The dilemma was aggravated by the fact that the earliest Church was predominantly Jewish in heritage.  This early Christianity was the expression of the fulfillment of the eternal covenant of Yahweh through the sending of His Messiah.  But such concepts as covenant and Messiah were foreign to the Greeks and suffered loss of their true meaning, both by being translated into a new language with inadequate corresponding words, and by being transplanted into a culture that had no context by which to relate to them.  The destruction of the Jewish nation in the late first century A.D. with the dispersal of the Jews throughout the word helped to hasten the eventual Hellenization (Greeking) of Christian thought and developed theology.  Here again, the dilemma strained the Church.  For though its theology was framed by the decisions of the Church councils of Nicaea, Chalcedon, and Constantinople, its liturgy had been established in Jerusalem by the direct command of the Jesus Himself.  And while the theology stress correct belief, the sacraments and worship demanded correct action (“Do this in remembrance of Me”).

How then do we deal with this age-old struggle of tendencies in our own time and setting?  Do we dare to continue thinking “Greek” or western thoughts in our religion and continue to allow our catechisms and systematic theologies to be the precise definition of our spirituality?  Or do we dare to live “Jewish”, rejecting philosophic certainty in argument in favor of the pure word and law of God and thereby allow our life to become the expression of our spirituality? Or is there a compromise lying somewhere in between?  I don’t have a final answer; I only recognize that while Christianity has been shaped by Jewish and Greek influences, it is yet something entirely different from either.  It is that divine good news that can find the scope and breadth of its life in the Hebrew word Emmanuel (God with us), and the preciseness of its witness to the manifestation of that life in the Western word Incarnate; and yet the news that it proclaims is more than the simple consolidation of the two together.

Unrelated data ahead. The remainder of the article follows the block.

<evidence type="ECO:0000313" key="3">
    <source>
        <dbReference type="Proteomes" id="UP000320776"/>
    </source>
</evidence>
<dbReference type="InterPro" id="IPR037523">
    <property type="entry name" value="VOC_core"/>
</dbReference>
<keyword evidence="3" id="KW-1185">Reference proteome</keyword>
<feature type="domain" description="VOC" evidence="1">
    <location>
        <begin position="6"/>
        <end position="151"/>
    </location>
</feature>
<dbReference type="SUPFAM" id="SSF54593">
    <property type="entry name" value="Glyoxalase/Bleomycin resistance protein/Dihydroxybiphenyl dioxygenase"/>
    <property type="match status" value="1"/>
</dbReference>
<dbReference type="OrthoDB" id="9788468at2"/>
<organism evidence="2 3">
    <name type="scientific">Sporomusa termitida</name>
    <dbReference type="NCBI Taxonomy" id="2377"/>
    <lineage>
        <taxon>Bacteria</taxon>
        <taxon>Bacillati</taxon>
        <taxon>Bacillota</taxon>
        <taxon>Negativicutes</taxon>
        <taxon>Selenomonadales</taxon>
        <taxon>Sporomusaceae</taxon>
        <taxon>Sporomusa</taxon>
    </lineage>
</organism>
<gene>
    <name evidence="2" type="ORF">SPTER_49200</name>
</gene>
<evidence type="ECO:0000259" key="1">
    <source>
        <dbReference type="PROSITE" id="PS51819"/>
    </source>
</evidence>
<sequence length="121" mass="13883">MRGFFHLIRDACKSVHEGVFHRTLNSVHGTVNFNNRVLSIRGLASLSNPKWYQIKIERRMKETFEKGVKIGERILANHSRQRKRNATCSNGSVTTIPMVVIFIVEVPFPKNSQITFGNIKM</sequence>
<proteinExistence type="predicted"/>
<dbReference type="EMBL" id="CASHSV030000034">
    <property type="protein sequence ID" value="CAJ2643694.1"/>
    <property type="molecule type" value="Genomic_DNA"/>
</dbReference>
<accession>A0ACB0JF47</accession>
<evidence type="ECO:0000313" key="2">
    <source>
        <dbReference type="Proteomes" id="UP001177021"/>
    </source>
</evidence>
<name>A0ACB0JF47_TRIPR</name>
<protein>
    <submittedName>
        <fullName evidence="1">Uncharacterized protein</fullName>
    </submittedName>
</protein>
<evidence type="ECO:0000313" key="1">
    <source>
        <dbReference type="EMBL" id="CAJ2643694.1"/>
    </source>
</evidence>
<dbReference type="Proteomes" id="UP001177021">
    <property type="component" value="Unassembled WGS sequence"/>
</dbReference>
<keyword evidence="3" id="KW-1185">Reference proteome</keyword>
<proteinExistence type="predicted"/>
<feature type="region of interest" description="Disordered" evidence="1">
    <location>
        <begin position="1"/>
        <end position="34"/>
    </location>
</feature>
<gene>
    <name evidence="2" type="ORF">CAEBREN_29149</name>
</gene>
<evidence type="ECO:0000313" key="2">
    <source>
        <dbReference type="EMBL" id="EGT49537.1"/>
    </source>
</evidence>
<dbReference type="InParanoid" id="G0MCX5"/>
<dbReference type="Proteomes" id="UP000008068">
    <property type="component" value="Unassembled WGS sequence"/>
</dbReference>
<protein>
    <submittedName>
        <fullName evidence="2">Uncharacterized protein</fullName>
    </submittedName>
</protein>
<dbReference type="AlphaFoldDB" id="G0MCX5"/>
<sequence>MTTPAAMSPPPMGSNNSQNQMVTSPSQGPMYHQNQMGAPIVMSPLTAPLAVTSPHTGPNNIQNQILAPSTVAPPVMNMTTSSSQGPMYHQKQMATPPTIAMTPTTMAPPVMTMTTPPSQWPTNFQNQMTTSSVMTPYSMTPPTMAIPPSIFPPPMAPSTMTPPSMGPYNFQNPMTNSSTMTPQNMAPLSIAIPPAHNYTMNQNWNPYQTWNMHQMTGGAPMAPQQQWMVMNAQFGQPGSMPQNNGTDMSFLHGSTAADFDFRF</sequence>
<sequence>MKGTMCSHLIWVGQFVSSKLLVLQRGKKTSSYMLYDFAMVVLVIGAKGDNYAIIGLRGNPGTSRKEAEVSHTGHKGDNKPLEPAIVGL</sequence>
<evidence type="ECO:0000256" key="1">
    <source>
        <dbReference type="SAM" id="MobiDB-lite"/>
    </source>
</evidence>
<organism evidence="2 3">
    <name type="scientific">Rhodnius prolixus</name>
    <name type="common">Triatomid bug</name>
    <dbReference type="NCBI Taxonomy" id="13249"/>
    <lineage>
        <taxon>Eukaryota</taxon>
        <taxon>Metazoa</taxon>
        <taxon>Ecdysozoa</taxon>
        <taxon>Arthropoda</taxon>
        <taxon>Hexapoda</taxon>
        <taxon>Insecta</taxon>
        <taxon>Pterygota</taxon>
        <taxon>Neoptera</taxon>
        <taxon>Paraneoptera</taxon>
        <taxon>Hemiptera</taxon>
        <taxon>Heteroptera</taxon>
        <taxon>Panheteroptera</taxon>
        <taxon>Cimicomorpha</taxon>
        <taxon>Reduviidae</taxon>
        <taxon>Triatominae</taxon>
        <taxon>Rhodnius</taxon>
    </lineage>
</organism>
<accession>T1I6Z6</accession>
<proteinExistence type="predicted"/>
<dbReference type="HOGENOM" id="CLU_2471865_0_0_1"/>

This was the struggle I faced on a more limited scale when I tried to pass on my “religion” to my children.  I tried to be precise enough to guard them from error, but broad enough to show them the fullness of the liberty to live that God alone can give.  Their young minds were not content with a religion based on proof texts or catechism answers; they wanted a religion that could be seen and touched and handled (I John 1:1-4).  It is hard to reduce such religion to convenient or precise words.  How do you express what the Jewish high priest felt when he parted the veil and walked into the Holy of Holies to minister before the presence of God?  How can you chronicle the response in a human heart when it is washed by the blood of the Lamb and the Holy Spirit enters in to sanctify and hallow it?  What needs and fears does a person sense deep within himself as he lies along in his bed at night?  These are the sorts of things the practice of our religion must address if it is to restore to theology the power to save men’s souls.  Somewhere in the Person of Jesus, Who is both the power of God and the wisdom of God, the answer is to be found.  In the end of the matter, that is the only answer worth knowing.

Russell currently serves as an elder in the church. His own spiritual pilgrimage extends back almost 40 years and includes a sojourn in the Roman Catholic, American Baptist, Lutheran, Independent Charismatic, Independent Congregational, home fellowship, and Federated Congregational church settings. In these settings he has served as a catechist, bible teacher, independent school principal, outreach coordinator, and ordained pastor. His current life verse is Romans 1:15. “So, as much as in me is, I am ready to preach the gospel to you…”

The Historical Works of Mercy

I find that there is often a big difference between what we profess to be true concerning what we believe as followers of Jesus, and how we act on or demonstrate the reality of what we believe.  This is a common biblical theme; there is a difference between knowing what to do and doing it.